To bring our economy out of recession, we delivered the largest tax relief in a generation.

To insist on integrity in American business, we passed tough reforms, and we are holding corporate criminals to account.

Some might call this a good record. I call it a good start. Tonight I ask the House and the Senate to join me in the next bold steps to serve our fellow citizens.

Our first goal is clear: We must have an economy that grows fast enough to employ every man and woman who seeks a job.

After recession, terrorist attacks, corporate scandals and stock market declines, our economy is recovering. Yet it is not growing fast enough, or strongly enough.

With unemployment rising, our nation needs more small businesses to open, more companies to invest and expand, more employers to put up the sign that says, "Help Wanted."

Jobs are created when the economy grows; the economy grows when Americans have more money to spend and invest; and the best and fairest way to make sure Americans have that money is not to tax it away in the first place.

I am proposing that all the income tax reductions set for 2004 and 2006 be made permanent and effective this year.

And under my plan, as soon as I've signed the bill, this extra money will start showing up in workers' paychecks.

Instead of gradually reducing the marriage penalty, we should do it now.

Instead of slowly raising the child credit to $1,000, we should send the checks to American families now.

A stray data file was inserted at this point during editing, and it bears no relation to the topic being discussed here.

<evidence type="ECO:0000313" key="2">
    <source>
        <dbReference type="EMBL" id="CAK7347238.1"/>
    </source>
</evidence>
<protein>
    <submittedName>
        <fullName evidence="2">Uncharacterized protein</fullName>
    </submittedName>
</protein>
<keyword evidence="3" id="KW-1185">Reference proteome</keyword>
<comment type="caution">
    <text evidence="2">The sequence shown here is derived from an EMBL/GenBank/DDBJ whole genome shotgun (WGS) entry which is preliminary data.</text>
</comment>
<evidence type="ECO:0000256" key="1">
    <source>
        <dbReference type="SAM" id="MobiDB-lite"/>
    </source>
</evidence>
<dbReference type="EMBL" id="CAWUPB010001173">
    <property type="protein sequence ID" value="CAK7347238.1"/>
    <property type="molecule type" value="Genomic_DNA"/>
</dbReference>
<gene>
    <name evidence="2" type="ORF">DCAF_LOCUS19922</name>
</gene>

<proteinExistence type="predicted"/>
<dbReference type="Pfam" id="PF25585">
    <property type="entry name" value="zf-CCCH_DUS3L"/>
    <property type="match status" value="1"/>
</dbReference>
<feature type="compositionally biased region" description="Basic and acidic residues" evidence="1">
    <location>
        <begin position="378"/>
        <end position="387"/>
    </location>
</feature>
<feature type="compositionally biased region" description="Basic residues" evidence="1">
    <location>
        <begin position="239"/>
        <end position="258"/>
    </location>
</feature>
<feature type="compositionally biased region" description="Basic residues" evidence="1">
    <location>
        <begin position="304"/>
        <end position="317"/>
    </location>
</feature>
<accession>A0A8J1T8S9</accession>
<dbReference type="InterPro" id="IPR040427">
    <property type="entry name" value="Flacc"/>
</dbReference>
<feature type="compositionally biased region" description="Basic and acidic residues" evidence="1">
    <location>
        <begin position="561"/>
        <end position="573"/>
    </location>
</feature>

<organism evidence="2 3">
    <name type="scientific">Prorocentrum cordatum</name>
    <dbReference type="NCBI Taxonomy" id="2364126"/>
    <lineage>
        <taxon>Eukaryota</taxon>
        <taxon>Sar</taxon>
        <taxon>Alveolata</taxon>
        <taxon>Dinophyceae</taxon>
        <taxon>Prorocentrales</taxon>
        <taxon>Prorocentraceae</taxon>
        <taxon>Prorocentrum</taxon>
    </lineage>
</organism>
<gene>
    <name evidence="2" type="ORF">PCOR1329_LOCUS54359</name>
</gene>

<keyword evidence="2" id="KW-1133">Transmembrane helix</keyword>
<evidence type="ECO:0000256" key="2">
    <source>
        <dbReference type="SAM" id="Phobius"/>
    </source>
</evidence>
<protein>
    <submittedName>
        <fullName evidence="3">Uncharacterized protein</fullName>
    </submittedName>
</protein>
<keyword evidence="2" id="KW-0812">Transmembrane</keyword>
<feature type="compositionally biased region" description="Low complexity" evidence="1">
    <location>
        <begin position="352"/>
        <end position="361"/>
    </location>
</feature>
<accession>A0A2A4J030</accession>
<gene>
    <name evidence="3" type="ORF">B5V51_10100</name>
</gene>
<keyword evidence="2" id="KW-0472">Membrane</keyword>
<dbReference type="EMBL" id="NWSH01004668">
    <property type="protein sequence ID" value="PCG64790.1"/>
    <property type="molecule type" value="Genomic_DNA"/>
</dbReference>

This tax relief is for everyone who pays income taxes, and it will help our economy immediately. Ninety-two million Americans will keep this year an average of almost $1,100 more of their own money. A family of four with an income of $40,000 would see their federal income taxes fall from $1,178 to $45 per year.

And our plan will improve the bottom line for more than 23 million small businesses.

You, the Congress, have already passed all these reductions, and promised them for future years.

If this tax relief is good for Americans three or five or seven years from now, it is even better for Americans today.

We should also strengthen the economy by treating investors equally in our tax laws. It's fair to tax a company's profits. It is not fair to again tax the shareholder on the same profits.

To boost investor confidence, and to help the nearly 10 million seniors who receive dividend income, I ask you to end the unfair double taxation of dividends.

Lower taxes and greater investment will help this economy expand. More jobs mean more taxpayers and higher revenues to our government.

The best way to address the deficit and move toward a balanced budget is to encourage economic growth and to show some spending discipline in Washington, D.C.

We must work together to fund only our most important priorities. I will send you a budget that increases discretionary spending by 4 percent next year, about as much as the average family's income is expected to grow. And that is a good benchmark for us: Federal spending should not rise any faster than the paychecks of American families.

A growing economy and a focus on essential priorities will be crucial to the future of Social Security. As we continue to work together to keep Social Security sound and reliable, we must offer younger workers a chance to invest in retirement accounts that they will control and they will own.

Our second goal is high quality, affordable health for all Americans.

The American system of medicine is a model of skill and innovation, with a pace of discovery that is adding good years to our lives. Yet for many people, medical care costs too much, and many have no coverage at all.

These problems will not be solved with a nationalized health care system that dictates coverage and rations care.